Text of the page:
Paluzzi Property Inspection
Paluzzi Property Inspection
129 S. Phelps Avenue, #8
Rockford, IL 61108
Phone: 815-229-6010
Cell: 815-978-7031

Email Us
 
  » Home

  » Who We Are

  » What We Inspect

  » ASHI Standards of Practice

  » EPA Radon Map of IL

  » About Radon

  » About Mold

  » Newsletter

  » Request a FREE Quote

  » Make an Appointment

  » Contact Us

  » FAQ

  » Great Links

  » Homeowner Encyclopedia

  » Phone: 815-229-6010   » Phone: 815-229-1058
ASHI CERTIFIED HOME INSPECTOR

Virtual Home Inspection Tour
Exterior Insulation Finish Systems (EIFS)

previous   1 2 3 4   next

What's The Difference Between EIFS and Stucco?
Materials

A traditional hard-coat stucco exterior system is extremely durable because it essentially covers your home with a layer of rock. Cement stucco is made of sand, a small quantity of lime, Portland cement and water. Basically, it is a fine-grained concrete that is attached to your house using a waterproof barrier paper, galvanized wire mesh and metal flashings (devices that channel water to the exterior of a wall). The stucco's facade is meant to be a primary barrier, but a secondary or "concealed" barrier directs any water that gets behind the facade to the exterior. This creates a dual barrier to wind-driven rain, snow and ice. Barrier EIFS on the other hand, uses a multi-layer "synthetic" stucco that is much softer than traditional stucco.

Breathability

While it has the appearance of stucco and is installed the same way; EIFS has some very unique properties. One of the most important differences is that Barrier EIFS will not allow water to pass back through its coating in vapor form once moisture gets behind the system. By contrast, traditional stucco is a porous material; which will permit moisture to move in and out of the wall cavity.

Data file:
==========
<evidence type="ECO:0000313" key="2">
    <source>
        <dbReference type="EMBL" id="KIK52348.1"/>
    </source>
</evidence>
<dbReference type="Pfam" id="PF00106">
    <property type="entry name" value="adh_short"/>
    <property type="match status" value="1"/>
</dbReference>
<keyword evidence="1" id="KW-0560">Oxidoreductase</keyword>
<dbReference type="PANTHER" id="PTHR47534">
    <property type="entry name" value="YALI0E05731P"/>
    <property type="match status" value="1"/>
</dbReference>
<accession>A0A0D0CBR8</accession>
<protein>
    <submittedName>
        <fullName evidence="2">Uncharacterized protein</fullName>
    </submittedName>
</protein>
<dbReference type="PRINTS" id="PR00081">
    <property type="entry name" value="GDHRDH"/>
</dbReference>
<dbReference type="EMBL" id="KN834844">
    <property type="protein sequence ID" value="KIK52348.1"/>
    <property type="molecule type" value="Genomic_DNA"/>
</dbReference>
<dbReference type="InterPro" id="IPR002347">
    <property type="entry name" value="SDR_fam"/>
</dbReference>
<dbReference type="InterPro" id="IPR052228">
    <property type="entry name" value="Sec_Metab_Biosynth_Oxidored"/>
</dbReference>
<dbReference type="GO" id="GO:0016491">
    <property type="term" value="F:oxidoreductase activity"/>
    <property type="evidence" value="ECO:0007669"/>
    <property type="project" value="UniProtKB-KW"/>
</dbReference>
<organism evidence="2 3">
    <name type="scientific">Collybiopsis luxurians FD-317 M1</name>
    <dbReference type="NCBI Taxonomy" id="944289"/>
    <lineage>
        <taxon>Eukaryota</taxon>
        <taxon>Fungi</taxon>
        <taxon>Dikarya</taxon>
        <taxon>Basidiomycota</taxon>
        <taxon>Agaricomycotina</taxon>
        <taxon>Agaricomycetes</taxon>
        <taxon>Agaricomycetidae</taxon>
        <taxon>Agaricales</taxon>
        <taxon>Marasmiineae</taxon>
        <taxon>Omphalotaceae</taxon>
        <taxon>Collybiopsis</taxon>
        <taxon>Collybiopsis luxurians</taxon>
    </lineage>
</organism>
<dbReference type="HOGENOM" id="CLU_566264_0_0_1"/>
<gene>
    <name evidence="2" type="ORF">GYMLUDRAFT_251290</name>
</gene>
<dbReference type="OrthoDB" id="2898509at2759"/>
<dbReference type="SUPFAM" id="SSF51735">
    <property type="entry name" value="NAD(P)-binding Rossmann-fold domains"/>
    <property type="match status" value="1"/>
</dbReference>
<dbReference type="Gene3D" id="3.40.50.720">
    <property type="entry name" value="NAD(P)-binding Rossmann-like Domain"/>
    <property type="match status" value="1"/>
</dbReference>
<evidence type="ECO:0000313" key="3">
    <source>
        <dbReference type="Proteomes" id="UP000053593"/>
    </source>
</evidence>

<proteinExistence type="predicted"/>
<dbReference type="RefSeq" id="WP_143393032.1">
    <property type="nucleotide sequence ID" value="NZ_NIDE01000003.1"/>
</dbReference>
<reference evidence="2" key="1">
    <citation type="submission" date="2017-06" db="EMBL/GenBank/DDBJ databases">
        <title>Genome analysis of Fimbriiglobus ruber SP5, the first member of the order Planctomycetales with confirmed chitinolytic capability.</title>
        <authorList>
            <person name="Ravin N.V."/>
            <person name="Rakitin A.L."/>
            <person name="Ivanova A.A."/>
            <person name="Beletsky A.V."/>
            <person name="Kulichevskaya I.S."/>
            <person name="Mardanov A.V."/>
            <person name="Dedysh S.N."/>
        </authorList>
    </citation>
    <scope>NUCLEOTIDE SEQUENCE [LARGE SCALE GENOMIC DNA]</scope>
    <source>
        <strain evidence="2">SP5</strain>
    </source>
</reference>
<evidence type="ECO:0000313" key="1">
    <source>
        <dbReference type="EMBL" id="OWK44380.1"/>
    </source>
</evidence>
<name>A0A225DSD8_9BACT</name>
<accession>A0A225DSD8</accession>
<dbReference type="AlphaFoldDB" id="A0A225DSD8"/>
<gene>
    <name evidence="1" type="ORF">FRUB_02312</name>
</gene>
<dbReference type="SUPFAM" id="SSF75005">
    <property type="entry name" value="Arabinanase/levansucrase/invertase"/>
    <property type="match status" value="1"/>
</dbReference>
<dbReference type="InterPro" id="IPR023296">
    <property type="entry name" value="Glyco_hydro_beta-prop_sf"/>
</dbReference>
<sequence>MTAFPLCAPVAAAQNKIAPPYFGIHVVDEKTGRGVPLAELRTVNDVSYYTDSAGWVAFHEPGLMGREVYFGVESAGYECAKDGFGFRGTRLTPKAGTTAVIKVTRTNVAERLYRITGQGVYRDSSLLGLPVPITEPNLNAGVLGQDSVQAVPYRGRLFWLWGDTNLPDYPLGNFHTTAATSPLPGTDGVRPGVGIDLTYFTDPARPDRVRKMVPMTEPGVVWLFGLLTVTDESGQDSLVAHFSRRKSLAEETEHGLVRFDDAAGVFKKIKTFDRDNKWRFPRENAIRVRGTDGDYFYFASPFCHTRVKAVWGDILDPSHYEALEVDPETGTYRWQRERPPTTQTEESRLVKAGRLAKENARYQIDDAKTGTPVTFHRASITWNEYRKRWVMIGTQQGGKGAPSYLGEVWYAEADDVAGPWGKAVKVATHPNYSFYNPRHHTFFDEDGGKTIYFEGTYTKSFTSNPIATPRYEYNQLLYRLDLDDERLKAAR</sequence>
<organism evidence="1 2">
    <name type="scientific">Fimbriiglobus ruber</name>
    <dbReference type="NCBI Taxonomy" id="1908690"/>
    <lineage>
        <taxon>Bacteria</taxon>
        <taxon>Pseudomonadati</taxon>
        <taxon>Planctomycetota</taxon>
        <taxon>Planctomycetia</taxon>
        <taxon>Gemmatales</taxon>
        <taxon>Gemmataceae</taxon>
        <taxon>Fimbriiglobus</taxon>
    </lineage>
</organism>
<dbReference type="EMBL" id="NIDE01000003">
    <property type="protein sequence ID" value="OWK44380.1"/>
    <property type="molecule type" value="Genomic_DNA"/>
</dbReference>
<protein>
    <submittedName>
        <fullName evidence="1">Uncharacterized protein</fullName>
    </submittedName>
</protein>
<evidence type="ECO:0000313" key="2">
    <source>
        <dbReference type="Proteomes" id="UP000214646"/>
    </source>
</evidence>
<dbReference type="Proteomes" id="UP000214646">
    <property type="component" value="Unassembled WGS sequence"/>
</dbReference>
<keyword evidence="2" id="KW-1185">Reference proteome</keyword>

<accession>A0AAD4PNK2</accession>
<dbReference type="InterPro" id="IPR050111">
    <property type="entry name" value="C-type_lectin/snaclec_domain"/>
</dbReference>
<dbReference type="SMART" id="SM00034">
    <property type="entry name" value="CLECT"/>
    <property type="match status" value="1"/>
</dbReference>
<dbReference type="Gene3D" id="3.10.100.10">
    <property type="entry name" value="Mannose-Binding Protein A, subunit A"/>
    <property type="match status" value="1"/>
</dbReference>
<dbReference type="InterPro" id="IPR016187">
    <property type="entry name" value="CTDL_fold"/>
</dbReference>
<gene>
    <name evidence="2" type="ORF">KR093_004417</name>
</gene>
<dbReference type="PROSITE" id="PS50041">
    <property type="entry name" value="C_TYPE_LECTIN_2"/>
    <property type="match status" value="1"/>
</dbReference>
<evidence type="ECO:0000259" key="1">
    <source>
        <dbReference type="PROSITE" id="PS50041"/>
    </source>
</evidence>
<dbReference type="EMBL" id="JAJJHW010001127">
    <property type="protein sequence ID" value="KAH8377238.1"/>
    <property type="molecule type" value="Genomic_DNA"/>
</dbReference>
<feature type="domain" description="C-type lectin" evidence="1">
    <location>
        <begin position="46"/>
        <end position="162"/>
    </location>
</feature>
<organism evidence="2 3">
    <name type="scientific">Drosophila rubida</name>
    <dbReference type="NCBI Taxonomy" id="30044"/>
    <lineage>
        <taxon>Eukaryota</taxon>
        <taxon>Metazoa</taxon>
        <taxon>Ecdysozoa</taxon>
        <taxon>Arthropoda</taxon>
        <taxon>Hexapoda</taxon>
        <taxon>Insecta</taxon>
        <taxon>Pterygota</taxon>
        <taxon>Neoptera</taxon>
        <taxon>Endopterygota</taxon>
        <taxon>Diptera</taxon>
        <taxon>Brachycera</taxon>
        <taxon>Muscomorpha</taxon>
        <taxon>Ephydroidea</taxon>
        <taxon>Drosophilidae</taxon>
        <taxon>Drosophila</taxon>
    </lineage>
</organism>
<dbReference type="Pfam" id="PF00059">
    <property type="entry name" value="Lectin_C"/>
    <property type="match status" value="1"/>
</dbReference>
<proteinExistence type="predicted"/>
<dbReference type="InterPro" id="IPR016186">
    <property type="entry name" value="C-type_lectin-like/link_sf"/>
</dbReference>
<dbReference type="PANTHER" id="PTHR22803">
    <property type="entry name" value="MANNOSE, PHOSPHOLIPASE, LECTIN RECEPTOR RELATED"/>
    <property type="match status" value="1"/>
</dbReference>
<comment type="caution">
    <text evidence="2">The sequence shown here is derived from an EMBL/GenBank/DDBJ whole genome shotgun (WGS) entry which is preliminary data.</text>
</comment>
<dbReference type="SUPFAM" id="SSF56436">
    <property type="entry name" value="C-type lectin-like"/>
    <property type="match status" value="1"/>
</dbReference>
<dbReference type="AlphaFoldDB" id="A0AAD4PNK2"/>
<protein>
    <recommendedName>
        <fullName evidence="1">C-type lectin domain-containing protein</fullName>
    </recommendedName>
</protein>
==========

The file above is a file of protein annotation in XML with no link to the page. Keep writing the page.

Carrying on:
Installation

Barrier EIFS consists of a base coat and finish coat applied over an EPS board that is attached directly to the sheathing underneath using fasteners or adhesive. The system provides no opportunity for water to drain out once it penetrates behind the EPS board. Traditional stucco, on the other hand, is applied over a wire mesh, and installed with standoffs that allow space behind the stucco for "weeping" of water. No EPS or Styrofoam board is used in a traditional stucco exterior.

EIFS or Stucco, what do you have?

There are tests that any homeowner can perform to determine whether he or she has EIFS or traditional stucco.

The Knock Test

Knock on an outer "stucco" wall of your home. If it sounds hollow, there is a good chance you have EIFS. If it feels like you are knocking on a stonewall, it is more likely that you are knocking on traditional "hard-coat" stucco.

The Touchy Feely Test

Put your hand under the bottom edge of the cladding near the foundation, assuming that is possible (another common installation error occurs when the EIFS is installed below grade, making this test nearly impossible). If you can feel that the cladding comes out away from the foundation 3/4 of an inch or more, chances are you have an EIFS cladding. This is because the EPS board used in EIFS makes the system extend farther away from the wall than a traditional stucco system.

The Penetration Test

Inspect some of the penetrations in the stucco. Most installers of EIFS do not create proper joints around penetrations such as light fixtures, gutter straps, or doorbell/intercom devices. Remove one or more of these items and check for the foam board used in EIFS. If you see a Styrofoam-like board, you have EIFS. Traditional stucco exteriors do not use this component.

previous   1 2 3 4   next



© 2011-2018 LazrWeb all rights reserved